In June, geophysicists at Southern Methodist University announced that two large sinkholes in West Texas are growing at an alarming rate and that, nearby, a third sinkhole may be forming. The first sinkhole, known as Wink Sink No. 1 (it’s located near the small town of Wink), appeared in 1980 and now measures 361 feet across at its widest expanse. Wink Sink No. 2, which appeared in 2002 and is located nearly a mile south of its older sibling, is considerably bigger—about 900 feet across. According to SMU researchers Zhong Lu and Jin-Woo Kim, much of the ground surrounding the two sinkholes is subsiding at a rate of more than an inch a year. The potential third sinkhole, which is less than a mile northeast of Wink Sink No. 2, is subsiding much faster, about five inches a year. In a worst-case scenario, all three would collapse together and form one giant sinkhole.
The sinkholes appear to have been created by the oil and gas extraction that has occurred in the area since the twenties. Today, though, the continued expansion of the sinkholes seems to be due to two factors: the largely natural dissolution of subterranean minerals and changes in subsurface water levels—some of which is caused by the oil industry practice of pumping water in and out of the ground.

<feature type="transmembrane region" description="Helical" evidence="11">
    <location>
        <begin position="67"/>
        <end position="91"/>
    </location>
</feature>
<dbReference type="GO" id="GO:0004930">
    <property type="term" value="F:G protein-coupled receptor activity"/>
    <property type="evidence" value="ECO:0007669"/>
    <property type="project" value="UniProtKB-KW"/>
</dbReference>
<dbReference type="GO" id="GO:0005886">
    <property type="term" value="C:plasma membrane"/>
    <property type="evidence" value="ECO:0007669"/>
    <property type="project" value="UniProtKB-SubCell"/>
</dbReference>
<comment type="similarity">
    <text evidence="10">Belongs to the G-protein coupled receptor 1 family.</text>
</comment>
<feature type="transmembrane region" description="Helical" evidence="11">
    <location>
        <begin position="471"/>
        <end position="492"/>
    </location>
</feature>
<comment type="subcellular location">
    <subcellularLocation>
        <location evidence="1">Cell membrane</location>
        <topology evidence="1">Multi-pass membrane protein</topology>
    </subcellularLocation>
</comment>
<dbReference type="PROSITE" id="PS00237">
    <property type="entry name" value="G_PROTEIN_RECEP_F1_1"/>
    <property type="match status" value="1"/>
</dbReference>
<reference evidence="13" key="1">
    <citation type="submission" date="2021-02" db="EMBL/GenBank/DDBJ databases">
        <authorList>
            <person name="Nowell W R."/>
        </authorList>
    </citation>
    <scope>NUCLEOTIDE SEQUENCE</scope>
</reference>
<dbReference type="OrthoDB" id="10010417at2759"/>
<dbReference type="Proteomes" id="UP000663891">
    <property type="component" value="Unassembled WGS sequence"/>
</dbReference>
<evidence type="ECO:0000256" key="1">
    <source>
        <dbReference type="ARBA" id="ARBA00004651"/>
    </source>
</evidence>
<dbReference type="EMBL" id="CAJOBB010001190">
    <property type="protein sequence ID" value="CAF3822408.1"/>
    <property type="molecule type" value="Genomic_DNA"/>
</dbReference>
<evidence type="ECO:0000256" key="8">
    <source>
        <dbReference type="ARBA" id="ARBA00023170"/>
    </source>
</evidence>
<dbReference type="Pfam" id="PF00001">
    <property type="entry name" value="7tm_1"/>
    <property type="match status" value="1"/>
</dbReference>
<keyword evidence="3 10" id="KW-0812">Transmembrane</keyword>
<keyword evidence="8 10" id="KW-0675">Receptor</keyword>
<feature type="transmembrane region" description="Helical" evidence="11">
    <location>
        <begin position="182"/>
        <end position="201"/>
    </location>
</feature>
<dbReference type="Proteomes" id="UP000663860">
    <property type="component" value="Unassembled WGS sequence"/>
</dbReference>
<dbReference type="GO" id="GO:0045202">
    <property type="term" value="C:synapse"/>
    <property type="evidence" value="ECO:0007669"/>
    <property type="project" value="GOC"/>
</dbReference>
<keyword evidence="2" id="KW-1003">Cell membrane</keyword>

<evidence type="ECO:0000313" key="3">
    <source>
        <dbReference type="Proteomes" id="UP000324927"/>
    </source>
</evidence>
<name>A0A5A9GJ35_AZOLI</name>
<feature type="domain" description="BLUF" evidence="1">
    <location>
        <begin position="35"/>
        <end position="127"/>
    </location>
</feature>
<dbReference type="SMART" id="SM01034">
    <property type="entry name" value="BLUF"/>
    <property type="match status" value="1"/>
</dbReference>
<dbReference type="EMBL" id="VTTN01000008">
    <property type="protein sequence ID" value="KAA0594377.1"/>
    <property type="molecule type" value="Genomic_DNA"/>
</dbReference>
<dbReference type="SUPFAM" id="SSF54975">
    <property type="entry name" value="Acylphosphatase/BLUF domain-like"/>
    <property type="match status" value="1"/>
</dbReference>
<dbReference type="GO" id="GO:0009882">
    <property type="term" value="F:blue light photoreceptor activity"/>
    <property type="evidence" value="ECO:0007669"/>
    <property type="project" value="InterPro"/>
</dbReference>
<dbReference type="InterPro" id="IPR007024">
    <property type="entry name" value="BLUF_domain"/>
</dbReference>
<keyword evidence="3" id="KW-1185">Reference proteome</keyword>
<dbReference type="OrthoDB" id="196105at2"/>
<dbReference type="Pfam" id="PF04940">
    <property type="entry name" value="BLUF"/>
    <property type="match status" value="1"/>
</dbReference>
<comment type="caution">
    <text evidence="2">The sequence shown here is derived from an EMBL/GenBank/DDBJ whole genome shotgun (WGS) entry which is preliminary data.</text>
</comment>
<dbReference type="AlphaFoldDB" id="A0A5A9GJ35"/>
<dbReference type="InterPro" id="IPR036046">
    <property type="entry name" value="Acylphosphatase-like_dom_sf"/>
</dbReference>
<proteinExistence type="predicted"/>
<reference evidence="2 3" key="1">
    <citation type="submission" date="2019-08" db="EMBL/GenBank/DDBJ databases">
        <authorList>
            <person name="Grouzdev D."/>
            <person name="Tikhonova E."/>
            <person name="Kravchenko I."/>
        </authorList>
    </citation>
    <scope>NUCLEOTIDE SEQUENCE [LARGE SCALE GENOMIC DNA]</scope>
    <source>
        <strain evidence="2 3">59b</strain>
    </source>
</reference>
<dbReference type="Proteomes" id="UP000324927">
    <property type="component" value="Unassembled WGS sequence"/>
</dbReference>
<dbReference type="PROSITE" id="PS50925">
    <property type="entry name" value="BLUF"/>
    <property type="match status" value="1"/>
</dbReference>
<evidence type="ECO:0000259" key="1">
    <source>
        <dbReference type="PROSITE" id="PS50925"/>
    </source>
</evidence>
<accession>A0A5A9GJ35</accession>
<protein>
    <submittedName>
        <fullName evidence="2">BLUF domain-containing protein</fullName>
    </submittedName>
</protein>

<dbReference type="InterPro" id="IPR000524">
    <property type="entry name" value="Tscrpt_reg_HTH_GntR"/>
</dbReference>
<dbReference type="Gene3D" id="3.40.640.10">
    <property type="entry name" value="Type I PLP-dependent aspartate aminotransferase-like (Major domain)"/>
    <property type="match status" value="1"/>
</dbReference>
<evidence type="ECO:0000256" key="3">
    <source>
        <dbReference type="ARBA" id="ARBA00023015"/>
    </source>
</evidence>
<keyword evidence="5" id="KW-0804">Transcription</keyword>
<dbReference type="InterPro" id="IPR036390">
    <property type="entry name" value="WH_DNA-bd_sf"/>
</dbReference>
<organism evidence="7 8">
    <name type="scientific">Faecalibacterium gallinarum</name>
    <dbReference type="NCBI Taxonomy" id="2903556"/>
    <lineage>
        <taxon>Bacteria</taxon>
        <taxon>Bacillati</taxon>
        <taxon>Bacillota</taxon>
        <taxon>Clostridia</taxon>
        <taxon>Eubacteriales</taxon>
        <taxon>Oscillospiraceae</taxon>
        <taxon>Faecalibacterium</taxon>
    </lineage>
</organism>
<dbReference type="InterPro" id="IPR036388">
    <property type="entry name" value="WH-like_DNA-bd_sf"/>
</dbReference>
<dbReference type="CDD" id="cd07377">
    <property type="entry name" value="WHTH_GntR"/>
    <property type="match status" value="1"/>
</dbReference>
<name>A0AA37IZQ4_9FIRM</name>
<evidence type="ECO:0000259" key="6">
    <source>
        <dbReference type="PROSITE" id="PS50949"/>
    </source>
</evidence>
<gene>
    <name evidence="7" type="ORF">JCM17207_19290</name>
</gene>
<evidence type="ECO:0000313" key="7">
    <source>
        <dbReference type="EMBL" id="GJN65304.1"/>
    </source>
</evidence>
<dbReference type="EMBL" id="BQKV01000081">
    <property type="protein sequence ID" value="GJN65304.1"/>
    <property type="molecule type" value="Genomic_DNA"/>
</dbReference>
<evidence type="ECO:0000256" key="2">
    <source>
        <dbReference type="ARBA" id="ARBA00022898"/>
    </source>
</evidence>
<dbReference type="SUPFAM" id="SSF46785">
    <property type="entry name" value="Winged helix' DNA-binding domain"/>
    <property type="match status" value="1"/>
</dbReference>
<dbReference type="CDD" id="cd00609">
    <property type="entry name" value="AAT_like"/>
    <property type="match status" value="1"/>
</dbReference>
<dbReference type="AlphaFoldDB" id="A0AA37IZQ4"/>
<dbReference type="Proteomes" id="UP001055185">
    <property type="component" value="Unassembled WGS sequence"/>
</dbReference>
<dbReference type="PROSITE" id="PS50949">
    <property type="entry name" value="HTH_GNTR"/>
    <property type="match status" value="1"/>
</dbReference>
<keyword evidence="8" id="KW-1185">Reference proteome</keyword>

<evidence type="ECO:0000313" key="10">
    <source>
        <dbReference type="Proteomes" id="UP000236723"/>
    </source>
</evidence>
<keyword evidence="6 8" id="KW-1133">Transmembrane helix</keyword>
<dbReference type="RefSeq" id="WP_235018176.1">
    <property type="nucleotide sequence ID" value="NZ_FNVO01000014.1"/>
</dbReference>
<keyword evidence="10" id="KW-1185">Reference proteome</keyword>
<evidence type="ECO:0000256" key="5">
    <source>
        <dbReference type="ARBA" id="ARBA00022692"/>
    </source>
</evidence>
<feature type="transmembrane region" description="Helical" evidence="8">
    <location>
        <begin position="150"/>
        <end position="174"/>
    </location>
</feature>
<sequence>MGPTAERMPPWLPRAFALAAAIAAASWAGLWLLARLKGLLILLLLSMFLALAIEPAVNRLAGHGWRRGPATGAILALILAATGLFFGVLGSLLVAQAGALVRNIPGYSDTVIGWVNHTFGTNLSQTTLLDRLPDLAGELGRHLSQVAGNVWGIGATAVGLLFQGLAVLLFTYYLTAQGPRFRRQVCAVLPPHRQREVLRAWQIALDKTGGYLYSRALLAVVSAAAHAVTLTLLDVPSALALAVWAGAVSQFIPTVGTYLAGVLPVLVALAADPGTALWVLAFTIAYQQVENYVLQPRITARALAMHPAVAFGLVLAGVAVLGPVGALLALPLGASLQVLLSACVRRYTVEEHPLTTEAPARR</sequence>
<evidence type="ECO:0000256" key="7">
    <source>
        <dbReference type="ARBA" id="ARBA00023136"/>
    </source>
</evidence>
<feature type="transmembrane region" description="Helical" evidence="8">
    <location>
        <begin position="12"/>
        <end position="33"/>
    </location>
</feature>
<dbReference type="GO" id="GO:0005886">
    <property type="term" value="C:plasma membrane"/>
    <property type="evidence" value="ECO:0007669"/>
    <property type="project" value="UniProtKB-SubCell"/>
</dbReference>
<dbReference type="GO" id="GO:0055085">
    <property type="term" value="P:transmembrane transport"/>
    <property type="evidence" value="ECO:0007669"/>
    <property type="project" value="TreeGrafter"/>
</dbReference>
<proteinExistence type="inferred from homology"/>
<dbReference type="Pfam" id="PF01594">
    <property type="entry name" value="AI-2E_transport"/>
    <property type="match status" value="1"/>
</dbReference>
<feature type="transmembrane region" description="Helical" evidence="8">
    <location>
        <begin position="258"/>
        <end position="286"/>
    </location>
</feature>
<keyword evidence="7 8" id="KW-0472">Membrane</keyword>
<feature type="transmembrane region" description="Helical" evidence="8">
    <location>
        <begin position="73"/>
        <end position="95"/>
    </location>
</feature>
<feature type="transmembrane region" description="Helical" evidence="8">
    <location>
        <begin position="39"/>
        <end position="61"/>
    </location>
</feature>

Not everyone shares Lu and Kim’s sense of alarm. Robert Trentham, a geologist at UT-Permian Basin who has visited the area many times (the SMU researchers have only examined it via radar images taken by satellite), doubts that the two sinkholes will turn into one giant sinkhole. “In geologic time, possibly,” he says. “In human time, no.”
Sources: Zhong Lu and Jin-Woo Kim, Southern Methodist University; Robert Trentham, University of Texas–Permian Basin; and the U.S. Geological Survey